Many Factors Affect Electricity Prices


Just as inflation has impacted everything from the price of gasoline to the price of eggs, costs for the fuels required to produce electricity have also risen. We wanted to help explain some of the factors that impact electricity prices (and energy bills) to help our members understand their electric bills.

There are a few key elements that affect electricity prices and rates. Some of these factors we can manage, some of them you can help with, and other factors are beyond our control. There are three primary parts to your monthly electric bill: (1) a service charge, (2) an energy consump­tion or kilowatt-hour charge, and (3) a power cost recovery factor. To understand your total energy costs and the impacts on your bill, let’s unpack one piece at a time.

The fixed monthly service charge covers the costs associated with providing electricity to your home. This includes equipment, materials, labor and operating costs necessary to serve each meter, regardless of the amount of energy used. To ensure the reliable service you expect and deserve, we must maintain the local system, including power lines, substations and other necessary equipment.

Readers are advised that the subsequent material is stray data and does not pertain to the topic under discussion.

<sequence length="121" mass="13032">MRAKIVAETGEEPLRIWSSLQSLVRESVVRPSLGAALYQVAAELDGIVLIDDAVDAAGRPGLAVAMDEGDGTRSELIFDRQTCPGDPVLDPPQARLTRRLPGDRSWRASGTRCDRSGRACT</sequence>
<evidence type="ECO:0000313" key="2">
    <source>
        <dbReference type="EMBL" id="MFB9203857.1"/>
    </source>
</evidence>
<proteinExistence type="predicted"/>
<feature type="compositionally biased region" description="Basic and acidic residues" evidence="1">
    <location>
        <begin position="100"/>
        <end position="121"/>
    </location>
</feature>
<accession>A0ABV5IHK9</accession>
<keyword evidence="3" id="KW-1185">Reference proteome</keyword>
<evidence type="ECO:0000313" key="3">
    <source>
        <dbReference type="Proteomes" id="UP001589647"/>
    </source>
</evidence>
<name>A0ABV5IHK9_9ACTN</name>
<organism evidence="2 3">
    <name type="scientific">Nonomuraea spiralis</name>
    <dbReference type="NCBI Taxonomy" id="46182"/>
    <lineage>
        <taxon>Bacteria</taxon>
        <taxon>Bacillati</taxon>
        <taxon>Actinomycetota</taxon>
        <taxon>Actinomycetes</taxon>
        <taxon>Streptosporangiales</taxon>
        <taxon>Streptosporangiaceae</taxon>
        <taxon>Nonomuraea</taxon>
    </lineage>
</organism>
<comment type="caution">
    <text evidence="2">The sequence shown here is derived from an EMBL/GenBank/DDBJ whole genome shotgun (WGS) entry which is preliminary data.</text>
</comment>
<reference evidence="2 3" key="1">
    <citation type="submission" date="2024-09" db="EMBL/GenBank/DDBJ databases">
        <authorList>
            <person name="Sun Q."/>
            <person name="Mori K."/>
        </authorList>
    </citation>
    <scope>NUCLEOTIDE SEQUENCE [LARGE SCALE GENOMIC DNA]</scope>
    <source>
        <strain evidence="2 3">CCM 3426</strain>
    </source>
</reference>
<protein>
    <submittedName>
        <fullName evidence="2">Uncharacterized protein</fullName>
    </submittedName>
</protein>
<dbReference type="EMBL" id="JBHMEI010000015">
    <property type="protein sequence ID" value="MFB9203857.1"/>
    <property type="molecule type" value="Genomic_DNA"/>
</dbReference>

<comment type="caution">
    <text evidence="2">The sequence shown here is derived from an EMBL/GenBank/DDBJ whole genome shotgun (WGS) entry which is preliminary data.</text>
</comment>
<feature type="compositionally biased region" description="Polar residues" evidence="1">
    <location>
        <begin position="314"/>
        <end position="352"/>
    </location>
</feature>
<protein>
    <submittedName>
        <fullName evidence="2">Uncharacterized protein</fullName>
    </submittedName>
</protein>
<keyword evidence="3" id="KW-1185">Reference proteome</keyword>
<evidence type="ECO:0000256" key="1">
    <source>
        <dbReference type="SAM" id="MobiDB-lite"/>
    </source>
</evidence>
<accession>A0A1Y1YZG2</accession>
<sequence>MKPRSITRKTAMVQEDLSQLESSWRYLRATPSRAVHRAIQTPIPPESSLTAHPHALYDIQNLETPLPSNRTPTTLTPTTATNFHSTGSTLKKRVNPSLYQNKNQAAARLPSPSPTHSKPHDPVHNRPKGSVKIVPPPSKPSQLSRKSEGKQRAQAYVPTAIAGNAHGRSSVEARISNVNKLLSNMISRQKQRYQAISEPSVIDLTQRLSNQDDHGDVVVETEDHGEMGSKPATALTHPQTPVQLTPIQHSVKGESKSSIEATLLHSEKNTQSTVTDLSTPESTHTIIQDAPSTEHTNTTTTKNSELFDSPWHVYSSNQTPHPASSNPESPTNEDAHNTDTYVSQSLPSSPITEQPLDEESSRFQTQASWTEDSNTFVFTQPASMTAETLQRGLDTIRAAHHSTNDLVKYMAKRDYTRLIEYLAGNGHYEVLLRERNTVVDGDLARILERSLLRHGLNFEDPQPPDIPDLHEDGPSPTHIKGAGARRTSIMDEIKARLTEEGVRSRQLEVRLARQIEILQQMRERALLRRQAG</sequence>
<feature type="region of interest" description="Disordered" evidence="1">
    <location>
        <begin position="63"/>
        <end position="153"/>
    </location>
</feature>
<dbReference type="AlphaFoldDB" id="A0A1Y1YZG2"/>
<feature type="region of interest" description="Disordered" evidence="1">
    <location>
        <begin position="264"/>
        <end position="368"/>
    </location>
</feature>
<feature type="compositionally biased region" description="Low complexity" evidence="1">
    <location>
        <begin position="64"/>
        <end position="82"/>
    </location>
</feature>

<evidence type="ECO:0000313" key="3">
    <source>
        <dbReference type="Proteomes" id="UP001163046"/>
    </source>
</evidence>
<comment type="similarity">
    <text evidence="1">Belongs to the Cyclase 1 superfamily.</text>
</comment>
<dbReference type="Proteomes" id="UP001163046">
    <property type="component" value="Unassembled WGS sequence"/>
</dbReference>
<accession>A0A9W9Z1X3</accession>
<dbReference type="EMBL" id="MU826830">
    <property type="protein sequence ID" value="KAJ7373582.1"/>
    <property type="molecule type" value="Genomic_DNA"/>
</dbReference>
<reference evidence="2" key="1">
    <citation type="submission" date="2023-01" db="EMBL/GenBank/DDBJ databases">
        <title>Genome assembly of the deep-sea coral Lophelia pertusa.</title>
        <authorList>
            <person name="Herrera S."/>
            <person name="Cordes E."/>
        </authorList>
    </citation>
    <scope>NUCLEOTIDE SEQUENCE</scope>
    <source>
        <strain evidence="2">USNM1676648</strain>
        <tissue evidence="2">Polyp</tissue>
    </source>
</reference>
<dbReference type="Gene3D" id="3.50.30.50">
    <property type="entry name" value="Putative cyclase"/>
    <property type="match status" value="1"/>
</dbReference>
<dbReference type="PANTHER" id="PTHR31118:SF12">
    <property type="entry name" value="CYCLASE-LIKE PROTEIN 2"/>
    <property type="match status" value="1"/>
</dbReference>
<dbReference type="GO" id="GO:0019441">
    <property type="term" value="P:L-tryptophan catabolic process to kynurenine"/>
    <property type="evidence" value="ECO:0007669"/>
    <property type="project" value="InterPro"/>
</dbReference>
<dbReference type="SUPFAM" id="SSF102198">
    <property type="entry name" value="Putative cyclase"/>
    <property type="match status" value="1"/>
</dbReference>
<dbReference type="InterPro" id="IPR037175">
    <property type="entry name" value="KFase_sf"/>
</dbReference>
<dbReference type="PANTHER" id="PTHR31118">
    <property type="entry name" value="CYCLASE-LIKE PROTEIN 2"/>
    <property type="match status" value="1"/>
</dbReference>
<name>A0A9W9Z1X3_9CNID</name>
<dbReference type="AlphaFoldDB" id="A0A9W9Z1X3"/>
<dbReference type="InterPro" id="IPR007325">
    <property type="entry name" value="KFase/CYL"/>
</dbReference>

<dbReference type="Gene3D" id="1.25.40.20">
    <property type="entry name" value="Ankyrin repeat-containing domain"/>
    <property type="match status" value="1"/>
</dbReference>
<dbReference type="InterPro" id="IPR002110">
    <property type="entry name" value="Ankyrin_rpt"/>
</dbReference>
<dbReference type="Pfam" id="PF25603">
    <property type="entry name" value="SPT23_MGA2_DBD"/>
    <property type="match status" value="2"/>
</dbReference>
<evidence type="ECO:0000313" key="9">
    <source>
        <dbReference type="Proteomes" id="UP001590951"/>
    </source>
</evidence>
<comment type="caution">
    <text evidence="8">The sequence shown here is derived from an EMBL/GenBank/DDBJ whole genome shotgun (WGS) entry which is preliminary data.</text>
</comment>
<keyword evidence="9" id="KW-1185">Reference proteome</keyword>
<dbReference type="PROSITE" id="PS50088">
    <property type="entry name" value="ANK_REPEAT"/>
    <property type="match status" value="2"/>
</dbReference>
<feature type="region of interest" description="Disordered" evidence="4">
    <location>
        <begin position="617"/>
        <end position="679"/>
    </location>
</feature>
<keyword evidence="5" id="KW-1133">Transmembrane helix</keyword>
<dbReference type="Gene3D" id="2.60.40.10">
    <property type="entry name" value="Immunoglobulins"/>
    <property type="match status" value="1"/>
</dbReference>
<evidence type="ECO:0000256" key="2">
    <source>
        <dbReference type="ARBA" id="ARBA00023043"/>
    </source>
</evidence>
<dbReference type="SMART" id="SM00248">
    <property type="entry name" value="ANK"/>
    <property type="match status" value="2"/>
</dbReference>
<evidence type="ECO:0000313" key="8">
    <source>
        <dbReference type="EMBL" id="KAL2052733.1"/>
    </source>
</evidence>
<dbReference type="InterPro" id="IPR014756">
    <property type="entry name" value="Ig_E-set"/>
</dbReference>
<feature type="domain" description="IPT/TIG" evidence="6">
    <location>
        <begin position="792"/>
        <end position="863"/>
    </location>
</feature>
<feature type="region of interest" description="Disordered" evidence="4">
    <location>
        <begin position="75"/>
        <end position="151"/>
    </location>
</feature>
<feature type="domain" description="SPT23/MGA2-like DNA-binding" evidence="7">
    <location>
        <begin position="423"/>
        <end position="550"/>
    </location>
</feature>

Like many other businesses, we’ve experienced supply chain issues and steep price hikes for some of our basic equipment. Because we’re a not-for-profit cooperative, some of these expenses must be passed on to our members.

Another segment of your bill is the kilowatt-hour charge, which covers how much energy you consume. You’ve likely noticed the amount of energy you use varies from month to month based on the weather. When temperatures soar or dip, your cooling and heating equipment runs longer, which increases your energy use. Regardless, energy consumption is an area that you have some control over, and you can lower your monthly bill by actively reducing energy use.

 The last component of your bill is the PCRF, which is the same amount for all co-op members but fluctuates over time. The PCRF increased in 2022 because of higher fuel prices, which meant the power that the co-op purchases from our wholesale provider was more expensive. The PCRF accounts for fuel cost fluctuations without having to continu­ally restructure electricity rates.

I hope this information helps you understand what you’re looking at when you receive your monthly bill. While we can’t control the weather or fuel cost variability, please know that we are doing everything possible to keep our internal costs as low as possible!